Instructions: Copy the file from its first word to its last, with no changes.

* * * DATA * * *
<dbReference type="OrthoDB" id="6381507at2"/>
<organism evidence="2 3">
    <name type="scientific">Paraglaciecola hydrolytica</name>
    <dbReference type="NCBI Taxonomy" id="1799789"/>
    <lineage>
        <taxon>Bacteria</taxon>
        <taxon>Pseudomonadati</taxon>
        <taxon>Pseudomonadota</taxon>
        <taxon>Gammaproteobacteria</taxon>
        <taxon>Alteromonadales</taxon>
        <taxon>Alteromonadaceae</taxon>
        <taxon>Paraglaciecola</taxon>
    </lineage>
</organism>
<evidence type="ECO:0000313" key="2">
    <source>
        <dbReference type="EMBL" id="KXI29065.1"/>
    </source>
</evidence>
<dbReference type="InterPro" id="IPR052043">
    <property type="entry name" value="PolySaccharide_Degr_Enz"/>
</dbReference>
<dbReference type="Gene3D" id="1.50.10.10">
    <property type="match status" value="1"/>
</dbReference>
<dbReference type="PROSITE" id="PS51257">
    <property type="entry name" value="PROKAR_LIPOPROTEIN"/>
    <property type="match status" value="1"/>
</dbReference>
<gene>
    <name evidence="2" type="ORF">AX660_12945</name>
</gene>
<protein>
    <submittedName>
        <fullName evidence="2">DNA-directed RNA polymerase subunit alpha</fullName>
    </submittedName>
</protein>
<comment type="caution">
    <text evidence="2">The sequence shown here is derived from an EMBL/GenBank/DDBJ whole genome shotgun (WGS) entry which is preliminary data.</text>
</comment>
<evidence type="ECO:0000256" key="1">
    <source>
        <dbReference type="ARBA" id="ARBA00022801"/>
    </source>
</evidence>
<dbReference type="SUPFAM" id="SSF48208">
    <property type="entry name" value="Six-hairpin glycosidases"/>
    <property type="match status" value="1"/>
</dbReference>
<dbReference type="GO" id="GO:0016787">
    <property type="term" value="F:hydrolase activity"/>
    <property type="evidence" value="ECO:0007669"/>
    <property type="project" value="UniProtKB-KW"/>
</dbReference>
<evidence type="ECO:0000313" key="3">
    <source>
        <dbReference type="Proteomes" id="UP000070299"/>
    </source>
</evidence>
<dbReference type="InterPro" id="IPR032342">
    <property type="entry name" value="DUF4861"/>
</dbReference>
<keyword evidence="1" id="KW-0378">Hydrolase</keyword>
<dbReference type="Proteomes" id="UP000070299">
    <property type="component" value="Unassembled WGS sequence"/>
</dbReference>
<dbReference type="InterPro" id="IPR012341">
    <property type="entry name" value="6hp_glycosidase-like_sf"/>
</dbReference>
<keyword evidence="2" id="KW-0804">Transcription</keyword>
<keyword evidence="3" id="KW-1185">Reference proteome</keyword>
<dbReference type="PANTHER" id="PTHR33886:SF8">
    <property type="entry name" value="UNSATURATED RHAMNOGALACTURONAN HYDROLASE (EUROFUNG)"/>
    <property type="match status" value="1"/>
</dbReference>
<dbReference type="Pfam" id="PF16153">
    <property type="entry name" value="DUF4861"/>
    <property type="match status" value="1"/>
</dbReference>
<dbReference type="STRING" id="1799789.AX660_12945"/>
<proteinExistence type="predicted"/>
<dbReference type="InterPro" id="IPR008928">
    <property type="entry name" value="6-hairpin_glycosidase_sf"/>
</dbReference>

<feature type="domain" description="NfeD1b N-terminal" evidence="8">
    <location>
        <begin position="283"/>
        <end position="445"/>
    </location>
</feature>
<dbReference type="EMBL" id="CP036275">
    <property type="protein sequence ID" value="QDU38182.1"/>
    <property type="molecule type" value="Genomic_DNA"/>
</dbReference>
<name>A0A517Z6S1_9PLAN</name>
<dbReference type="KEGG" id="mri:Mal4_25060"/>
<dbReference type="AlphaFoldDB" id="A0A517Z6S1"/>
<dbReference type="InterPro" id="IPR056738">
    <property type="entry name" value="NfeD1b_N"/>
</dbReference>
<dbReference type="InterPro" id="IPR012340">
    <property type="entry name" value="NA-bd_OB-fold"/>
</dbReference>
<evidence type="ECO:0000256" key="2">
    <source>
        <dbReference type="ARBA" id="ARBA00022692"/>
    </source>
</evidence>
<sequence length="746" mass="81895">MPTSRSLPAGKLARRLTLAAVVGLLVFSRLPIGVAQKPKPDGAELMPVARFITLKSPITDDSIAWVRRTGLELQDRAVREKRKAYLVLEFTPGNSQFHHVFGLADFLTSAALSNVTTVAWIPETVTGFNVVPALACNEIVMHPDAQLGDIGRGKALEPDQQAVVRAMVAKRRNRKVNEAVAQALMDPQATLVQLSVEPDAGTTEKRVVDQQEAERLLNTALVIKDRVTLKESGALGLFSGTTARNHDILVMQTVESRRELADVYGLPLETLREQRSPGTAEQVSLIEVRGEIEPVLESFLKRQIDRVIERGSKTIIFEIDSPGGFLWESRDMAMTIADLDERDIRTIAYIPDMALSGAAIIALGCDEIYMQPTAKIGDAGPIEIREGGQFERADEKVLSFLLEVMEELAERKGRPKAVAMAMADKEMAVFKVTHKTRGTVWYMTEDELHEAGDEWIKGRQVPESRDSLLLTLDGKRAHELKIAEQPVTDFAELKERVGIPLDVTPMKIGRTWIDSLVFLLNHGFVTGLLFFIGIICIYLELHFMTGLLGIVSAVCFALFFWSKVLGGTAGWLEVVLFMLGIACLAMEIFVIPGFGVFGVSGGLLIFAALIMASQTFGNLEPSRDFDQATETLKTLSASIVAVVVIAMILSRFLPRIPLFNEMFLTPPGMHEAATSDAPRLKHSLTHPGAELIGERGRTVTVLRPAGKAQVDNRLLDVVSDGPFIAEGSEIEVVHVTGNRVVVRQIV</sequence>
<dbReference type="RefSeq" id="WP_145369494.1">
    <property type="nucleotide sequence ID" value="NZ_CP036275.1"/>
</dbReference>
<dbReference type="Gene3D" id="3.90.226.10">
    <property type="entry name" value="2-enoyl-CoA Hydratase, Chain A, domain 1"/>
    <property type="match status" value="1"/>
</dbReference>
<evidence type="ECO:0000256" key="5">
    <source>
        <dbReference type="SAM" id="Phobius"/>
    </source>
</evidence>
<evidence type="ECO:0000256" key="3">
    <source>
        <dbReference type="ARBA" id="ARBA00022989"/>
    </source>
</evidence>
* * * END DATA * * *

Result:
<dbReference type="OrthoDB" id="6381507at2"/>
<organism evidence="2 3">
    <name type="scientific">Paraglaciecola hydrolytica</name>
    <dbReference type="NCBI Taxonomy" id="1799789"/>
    <lineage>
        <taxon>Bacteria</taxon>
        <taxon>Pseudomonadati</taxon>
        <taxon>Pseudomonadota</taxon>
        <taxon>Gammaproteobacteria</taxon>
        <taxon>Alteromonadales</taxon>
        <taxon>Alteromonadaceae</taxon>
        <taxon>Paraglaciecola</taxon>
    </lineage>
</organism>
<evidence type="ECO:0000313" key="2">
    <source>
        <dbReference type="EMBL" id="KXI29065.1"/>
    </source>
</evidence>
<dbReference type="InterPro" id="IPR052043">
    <property type="entry name" value="PolySaccharide_Degr_Enz"/>
</dbReference>
<dbReference type="Gene3D" id="1.50.10.10">
    <property type="match status" value="1"/>
</dbReference>
<dbReference type="PROSITE" id="PS51257">
    <property type="entry name" value="PROKAR_LIPOPROTEIN"/>
    <property type="match status" value="1"/>
</dbReference>
<gene>
    <name evidence="2" type="ORF">AX660_12945</name>
</gene>
<protein>
    <submittedName>
        <fullName evidence="2">DNA-directed RNA polymerase subunit alpha</fullName>
    </submittedName>
</protein>
<comment type="caution">
    <text evidence="2">The sequence shown here is derived from an EMBL/GenBank/DDBJ whole genome shotgun (WGS) entry which is preliminary data.</text>
</comment>
<evidence type="ECO:0000256" key="1">
    <source>
        <dbReference type="ARBA" id="ARBA00022801"/>
    </source>
</evidence>
<dbReference type="SUPFAM" id="SSF48208">
    <property type="entry name" value="Six-hairpin glycosidases"/>
    <property type="match status" value="1"/>
</dbReference>
<dbReference type="GO" id="GO:0016787">
    <property type="term" value="F:hydrolase activity"/>
    <property type="evidence" value="ECO:0007669"/>
    <property type="project" value="UniProtKB-KW"/>
</dbReference>
<evidence type="ECO:0000313" key="3">
    <source>
        <dbReference type="Proteomes" id="UP000070299"/>
    </source>
</evidence>
<dbReference type="InterPro" id="IPR032342">
    <property type="entry name" value="DUF4861"/>
</dbReference>
<keyword evidence="1" id="KW-0378">Hydrolase</keyword>
<dbReference type="Proteomes" id="UP000070299">
    <property type="component" value="Unassembled WGS sequence"/>
</dbReference>
<dbReference type="InterPro" id="IPR012341">
    <property type="entry name" value="6hp_glycosidase-like_sf"/>
</dbReference>
<keyword evidence="2" id="KW-0804">Transcription</keyword>
<keyword evidence="3" id="KW-1185">Reference proteome</keyword>
<dbReference type="PANTHER" id="PTHR33886:SF8">
    <property type="entry name" value="UNSATURATED RHAMNOGALACTURONAN HYDROLASE (EUROFUNG)"/>
    <property type="match status" value="1"/>
</dbReference>
<dbReference type="Pfam" id="PF16153">
    <property type="entry name" value="DUF4861"/>
    <property type="match status" value="1"/>
</dbReference>
<dbReference type="STRING" id="1799789.AX660_12945"/>
<proteinExistence type="predicted"/>
<dbReference type="InterPro" id="IPR008928">
    <property type="entry name" value="6-hairpin_glycosidase_sf"/>
</dbReference>

<feature type="domain" description="NfeD1b N-terminal" evidence="8">
    <location>
        <begin position="283"/>
        <end position="445"/>
    </location>
</feature>
<dbReference type="EMBL" id="CP036275">
    <property type="protein sequence ID" value="QDU38182.1"/>
    <property type="molecule type" value="Genomic_DNA"/>
</dbReference>
<name>A0A517Z6S1_9PLAN</name>
<dbReference type="KEGG" id="mri:Mal4_25060"/>
<dbReference type="AlphaFoldDB" id="A0A517Z6S1"/>
<dbReference type="InterPro" id="IPR056738">
    <property type="entry name" value="NfeD1b_N"/>
</dbReference>
<dbReference type="InterPro" id="IPR012340">
    <property type="entry name" value="NA-bd_OB-fold"/>
</dbReference>
<evidence type="ECO:0000256" key="2">
    <source>
        <dbReference type="ARBA" id="ARBA00022692"/>
    </source>
</evidence>
<sequence length="746" mass="81895">MPTSRSLPAGKLARRLTLAAVVGLLVFSRLPIGVAQKPKPDGAELMPVARFITLKSPITDDSIAWVRRTGLELQDRAVREKRKAYLVLEFTPGNSQFHHVFGLADFLTSAALSNVTTVAWIPETVTGFNVVPALACNEIVMHPDAQLGDIGRGKALEPDQQAVVRAMVAKRRNRKVNEAVAQALMDPQATLVQLSVEPDAGTTEKRVVDQQEAERLLNTALVIKDRVTLKESGALGLFSGTTARNHDILVMQTVESRRELADVYGLPLETLREQRSPGTAEQVSLIEVRGEIEPVLESFLKRQIDRVIERGSKTIIFEIDSPGGFLWESRDMAMTIADLDERDIRTIAYIPDMALSGAAIIALGCDEIYMQPTAKIGDAGPIEIREGGQFERADEKVLSFLLEVMEELAERKGRPKAVAMAMADKEMAVFKVTHKTRGTVWYMTEDELHEAGDEWIKGRQVPESRDSLLLTLDGKRAHELKIAEQPVTDFAELKERVGIPLDVTPMKIGRTWIDSLVFLLNHGFVTGLLFFIGIICIYLELHFMTGLLGIVSAVCFALFFWSKVLGGTAGWLEVVLFMLGIACLAMEIFVIPGFGVFGVSGGLLIFAALIMASQTFGNLEPSRDFDQATETLKTLSASIVAVVVIAMILSRFLPRIPLFNEMFLTPPGMHEAATSDAPRLKHSLTHPGAELIGERGRTVTVLRPAGKAQVDNRLLDVVSDGPFIAEGSEIEVVHVTGNRVVVRQIV</sequence>
<dbReference type="RefSeq" id="WP_145369494.1">
    <property type="nucleotide sequence ID" value="NZ_CP036275.1"/>
</dbReference>
<dbReference type="Gene3D" id="3.90.226.10">
    <property type="entry name" value="2-enoyl-CoA Hydratase, Chain A, domain 1"/>
    <property type="match status" value="1"/>
</dbReference>
<evidence type="ECO:0000256" key="5">
    <source>
        <dbReference type="SAM" id="Phobius"/>
    </source>
</evidence>
<evidence type="ECO:0000256" key="3">
    <source>
        <dbReference type="ARBA" id="ARBA00022989"/>
    </source>
</evidence>